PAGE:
11. • For the purpose of the next questions, “gambling” means buying lottery tickets, gambling at a casino, playing cards or dice for money, betting on sports games, playing slot machines, video poker or other video gambling, gambling on the internet, betting on horses or dogs, playing bingo or keno. • During the past 12 months, have you gambled 5 or more times? • If yes, continue to next 3 questions: Strategy adapted from IL SBIRT* *from DSM-5, BBGS, and Elizabeth Hartney, PhD
  12. During the past 12 months: 1. Have you tried to hide how much you have gambled from your family or friends? 2. Have you had to ask other people for money to help deal with financial problems that had been caused by gambling? 3. Have you ever felt restless, on edge or irritable when trying to stop or cut down on gambling? If yes to any of the above, proceed to next 6 questions: Screening strategy
  13. 4. Have you tried to cut down or stop your gambling? 5. Have you increased your bet or how much you would spend, in order to feel the same kind of excitement as before? 6. Did you think about gambling even when you were not doing it? (Remembering past gambling experiences, or planning future gambling?) 7. Did you go to gamble when you were feeling down, stressed, angry or bored? 8. Did you ever try to win back the money that you had recently lost? 9. Has your gambling caused problems in your relationships or with work? Total “yes” responses? Screening strategy, continued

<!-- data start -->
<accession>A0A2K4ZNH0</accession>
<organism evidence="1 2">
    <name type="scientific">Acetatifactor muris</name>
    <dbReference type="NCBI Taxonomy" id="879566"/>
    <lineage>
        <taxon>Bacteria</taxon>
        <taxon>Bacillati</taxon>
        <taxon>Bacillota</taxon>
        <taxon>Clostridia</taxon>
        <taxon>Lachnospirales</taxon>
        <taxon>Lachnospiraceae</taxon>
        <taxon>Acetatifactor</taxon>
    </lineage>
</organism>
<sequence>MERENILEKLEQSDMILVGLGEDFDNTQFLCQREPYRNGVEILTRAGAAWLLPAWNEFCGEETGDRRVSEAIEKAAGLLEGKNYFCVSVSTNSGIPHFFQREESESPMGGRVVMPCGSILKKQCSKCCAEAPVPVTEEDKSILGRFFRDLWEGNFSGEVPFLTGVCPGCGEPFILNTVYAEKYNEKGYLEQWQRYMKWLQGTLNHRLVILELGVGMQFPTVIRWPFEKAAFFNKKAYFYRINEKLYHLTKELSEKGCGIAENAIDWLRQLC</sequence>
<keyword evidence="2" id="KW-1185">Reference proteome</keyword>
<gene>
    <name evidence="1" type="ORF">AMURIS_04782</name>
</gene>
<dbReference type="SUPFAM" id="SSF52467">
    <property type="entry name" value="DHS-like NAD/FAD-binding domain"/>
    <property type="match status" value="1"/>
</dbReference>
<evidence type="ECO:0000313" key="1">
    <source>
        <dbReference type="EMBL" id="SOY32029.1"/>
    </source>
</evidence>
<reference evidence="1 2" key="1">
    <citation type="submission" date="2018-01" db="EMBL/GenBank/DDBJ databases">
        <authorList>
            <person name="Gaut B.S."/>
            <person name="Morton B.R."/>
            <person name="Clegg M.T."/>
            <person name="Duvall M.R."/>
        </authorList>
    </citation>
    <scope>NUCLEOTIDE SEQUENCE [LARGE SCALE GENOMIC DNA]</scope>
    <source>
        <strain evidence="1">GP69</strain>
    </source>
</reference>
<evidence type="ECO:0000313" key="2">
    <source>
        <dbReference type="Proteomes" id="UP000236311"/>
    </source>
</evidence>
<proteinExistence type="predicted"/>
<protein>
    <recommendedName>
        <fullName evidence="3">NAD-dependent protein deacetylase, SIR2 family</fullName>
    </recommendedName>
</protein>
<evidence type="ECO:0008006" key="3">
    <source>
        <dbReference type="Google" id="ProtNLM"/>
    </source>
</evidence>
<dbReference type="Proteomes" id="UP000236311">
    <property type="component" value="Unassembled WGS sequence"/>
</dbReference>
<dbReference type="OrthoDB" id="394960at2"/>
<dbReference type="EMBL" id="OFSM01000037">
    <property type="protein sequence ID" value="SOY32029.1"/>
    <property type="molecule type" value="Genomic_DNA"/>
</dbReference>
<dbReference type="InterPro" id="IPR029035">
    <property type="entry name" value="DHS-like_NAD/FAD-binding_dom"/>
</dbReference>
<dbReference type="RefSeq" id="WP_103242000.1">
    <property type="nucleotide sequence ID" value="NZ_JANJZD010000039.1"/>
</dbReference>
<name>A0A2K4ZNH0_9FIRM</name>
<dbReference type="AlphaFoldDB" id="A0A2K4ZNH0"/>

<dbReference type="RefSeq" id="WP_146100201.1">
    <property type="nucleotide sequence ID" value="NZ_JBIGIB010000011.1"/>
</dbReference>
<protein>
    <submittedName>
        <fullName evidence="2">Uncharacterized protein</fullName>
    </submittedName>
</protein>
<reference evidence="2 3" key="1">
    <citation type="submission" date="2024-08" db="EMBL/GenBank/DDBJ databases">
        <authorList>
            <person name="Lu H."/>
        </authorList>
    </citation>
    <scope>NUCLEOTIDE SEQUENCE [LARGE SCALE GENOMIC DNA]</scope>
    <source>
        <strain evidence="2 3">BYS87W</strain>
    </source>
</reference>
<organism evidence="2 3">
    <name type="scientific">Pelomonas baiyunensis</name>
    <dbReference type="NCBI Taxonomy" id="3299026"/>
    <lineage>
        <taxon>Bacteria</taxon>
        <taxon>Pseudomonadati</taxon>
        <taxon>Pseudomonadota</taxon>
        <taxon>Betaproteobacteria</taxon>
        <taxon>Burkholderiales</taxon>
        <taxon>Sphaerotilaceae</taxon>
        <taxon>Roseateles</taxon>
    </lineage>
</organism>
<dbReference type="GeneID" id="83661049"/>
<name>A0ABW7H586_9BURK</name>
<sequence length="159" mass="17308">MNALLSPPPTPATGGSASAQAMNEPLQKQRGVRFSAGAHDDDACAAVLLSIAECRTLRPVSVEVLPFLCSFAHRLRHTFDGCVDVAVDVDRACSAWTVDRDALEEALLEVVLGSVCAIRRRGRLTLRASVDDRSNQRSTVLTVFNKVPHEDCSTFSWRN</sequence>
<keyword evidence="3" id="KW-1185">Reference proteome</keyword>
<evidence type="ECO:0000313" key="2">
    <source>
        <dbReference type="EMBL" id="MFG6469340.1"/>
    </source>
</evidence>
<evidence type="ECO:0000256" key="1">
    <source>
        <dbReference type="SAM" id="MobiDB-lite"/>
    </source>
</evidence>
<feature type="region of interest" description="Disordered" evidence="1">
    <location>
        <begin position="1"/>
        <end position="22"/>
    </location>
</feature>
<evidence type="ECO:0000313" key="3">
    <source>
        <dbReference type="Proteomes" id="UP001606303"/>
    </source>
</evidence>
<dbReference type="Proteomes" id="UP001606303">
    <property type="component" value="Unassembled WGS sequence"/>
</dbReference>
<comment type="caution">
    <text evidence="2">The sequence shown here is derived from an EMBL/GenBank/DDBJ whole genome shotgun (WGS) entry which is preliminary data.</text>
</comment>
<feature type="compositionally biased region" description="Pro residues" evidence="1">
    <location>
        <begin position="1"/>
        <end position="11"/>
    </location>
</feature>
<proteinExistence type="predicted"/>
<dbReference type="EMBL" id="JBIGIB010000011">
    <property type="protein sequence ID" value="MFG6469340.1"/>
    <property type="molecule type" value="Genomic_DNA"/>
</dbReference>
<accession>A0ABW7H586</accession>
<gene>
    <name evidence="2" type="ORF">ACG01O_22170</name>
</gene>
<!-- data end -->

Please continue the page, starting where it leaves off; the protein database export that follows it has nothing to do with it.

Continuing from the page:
14. A “yes” response to any of questions 1, 2, or 3 results in asking all the questions (4-9) and Gambling Brief Intervention. •A “yes” response to a total of 4 questions (out of 9) results in a Gambling Brief Intervention and Referral to Gambling Treatment Brief intervention
  15. • Give feedback on personal gambling • Define levels of gambling and gambling disorder • Go over risk factors for problem gambling/gambling disorder (i.e., being in recovery, dealing with grief or loneliness, or immediate financial pressures) • Offer steps to keep gambling fun and problem-free: set a time and money limit and stick to it; learn how the games work and what they cost to play; balance with other leisure activities • “If you gamble and spend more time and money than you can afford, a good strategy is to take a break and look at your gambling. Consider seeking help if this is a concern.” Brief advice on reducing gambling
  16. The key to this approach is to raise the issue of gambling and its role in your client’s recovery in multiple contexts and repeatedly over time. It is also key to include the topic of gambling in a non- judgmental or labeling manner, in order to minimize defensiveness or resistance. Integrated assessment
  17. What we’re doing GBIRT Utilize previously-described gambling screening techniques with clear routes to referral Peer mentors Educate A&D (alcohol and drug) providers and conduct outreach to A&D clients with gambling issues to provide support and link to treatment
  18. Planning and evaluation Two of our providers have both gambling and A&D branches in their organizations The issue: minimal overlap/communication Piloting GBIRT and mentors at one organization (VOA), not the other (Cascadia, control group) Also piloting mentors at A&D-only organizations